Rafting the Nolichucky River

The Nolichucky has its source from two rivers in the Appalachian Mountain chain and is named from the Cherokee Indian word meaning changing waters. Part of its course marks the boundary between Tennessee and North Carolina. This day it would be running at 1,400 cubic feet per second which was a higher flow due to recent rains.

It was a muggy hot day but the water splashing us from the waves on the river cooled us perfectly for the ride. Soon after getting acquainted with the raft and the other paddlers, we entered the first class IV rapids. Surprisingly, we made our way between the rocks and over a 2- to 3-foot waterfall without getting ejected from the float. One stretch of rough water was -mile in length and started with a class IV at the top with several less dangerous ones in the middle and ending with another class IV at the bottom.

The rafts ran the difficult strip in pairs so that if anyone turned over the other close one could help with the rescue. Once again, we all got through the churning course in great style. It was a less demanding spot that got us in trouble when we tried to float over a submerged rock sideways and came to a sudden stop throwing the only member of our crew who couldn't swim over the side. She had the most terrified look on her face which I could see submerged under the water on the downstream side of the rock. Her son sitting behind her was able to extend the paddle handle for her to grab pulling her back to the raft and then grabbing her life jacket to drag her back to safety.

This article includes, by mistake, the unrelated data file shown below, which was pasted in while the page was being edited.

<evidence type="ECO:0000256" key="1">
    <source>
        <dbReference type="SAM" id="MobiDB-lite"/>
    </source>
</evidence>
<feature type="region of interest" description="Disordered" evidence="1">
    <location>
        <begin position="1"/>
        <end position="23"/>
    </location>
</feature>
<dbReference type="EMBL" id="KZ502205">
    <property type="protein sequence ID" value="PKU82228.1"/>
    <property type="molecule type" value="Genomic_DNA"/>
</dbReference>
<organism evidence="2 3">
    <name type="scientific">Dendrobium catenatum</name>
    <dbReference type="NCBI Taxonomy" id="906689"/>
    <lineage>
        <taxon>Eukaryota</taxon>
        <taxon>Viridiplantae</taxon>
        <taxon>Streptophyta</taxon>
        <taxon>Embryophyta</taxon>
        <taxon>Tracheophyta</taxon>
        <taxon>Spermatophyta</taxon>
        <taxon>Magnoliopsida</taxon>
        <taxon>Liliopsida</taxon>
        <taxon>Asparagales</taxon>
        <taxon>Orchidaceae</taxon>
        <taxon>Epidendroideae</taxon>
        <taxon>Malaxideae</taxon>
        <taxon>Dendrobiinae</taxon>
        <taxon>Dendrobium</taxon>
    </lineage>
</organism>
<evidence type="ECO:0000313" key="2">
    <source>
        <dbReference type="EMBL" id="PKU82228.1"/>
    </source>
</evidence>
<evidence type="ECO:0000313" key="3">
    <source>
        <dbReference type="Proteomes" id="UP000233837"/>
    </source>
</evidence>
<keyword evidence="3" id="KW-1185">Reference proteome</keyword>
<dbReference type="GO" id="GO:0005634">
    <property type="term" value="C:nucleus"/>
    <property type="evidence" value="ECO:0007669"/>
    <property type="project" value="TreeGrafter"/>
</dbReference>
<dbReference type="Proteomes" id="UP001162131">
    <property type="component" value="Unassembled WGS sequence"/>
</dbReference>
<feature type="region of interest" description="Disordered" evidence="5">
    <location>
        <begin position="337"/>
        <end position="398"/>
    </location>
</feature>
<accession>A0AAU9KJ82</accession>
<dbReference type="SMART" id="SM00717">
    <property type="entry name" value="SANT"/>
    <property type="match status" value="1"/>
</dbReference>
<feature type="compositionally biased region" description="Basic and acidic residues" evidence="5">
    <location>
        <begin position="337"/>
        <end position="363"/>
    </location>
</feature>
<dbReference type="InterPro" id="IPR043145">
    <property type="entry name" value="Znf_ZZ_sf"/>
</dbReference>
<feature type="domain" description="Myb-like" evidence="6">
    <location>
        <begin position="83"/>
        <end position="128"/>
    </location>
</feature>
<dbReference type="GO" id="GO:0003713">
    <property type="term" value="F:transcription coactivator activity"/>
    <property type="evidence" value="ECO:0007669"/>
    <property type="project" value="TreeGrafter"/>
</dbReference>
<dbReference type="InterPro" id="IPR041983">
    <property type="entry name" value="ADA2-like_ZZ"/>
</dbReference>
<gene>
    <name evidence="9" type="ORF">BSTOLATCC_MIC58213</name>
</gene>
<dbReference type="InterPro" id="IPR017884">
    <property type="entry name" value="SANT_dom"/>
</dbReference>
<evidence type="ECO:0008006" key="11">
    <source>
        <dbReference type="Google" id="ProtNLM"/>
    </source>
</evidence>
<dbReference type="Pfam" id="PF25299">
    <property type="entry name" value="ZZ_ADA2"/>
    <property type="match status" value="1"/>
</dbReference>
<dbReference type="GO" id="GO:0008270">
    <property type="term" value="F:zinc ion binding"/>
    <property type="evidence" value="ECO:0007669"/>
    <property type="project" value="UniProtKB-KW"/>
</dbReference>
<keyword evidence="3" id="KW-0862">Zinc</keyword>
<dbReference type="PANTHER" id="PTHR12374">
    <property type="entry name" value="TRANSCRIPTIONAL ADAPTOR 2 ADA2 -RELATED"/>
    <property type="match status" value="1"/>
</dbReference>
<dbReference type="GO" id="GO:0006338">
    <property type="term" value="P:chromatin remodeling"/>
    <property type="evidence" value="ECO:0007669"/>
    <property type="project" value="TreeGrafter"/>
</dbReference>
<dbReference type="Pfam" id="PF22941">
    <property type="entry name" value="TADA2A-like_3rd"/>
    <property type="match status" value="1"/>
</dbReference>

In a quiet flat water area we pulled the rubber vessels over for a lunch on the rocks. Fried chicken strips wrapped in aluminum foil were still hot and really tasted good when accompanied by the pasta and fresh peach slices. After lunch we ran the last of several class III flows before taking out at the USA base camp on the river's edge.

I was thankful that our guide had steered us safely through the 9-mile course and during the easy floats had entertained us with jokes and folklore.

Editors Note: George Robertson is a physician with Family Medical Associates, PC, in Lebanon.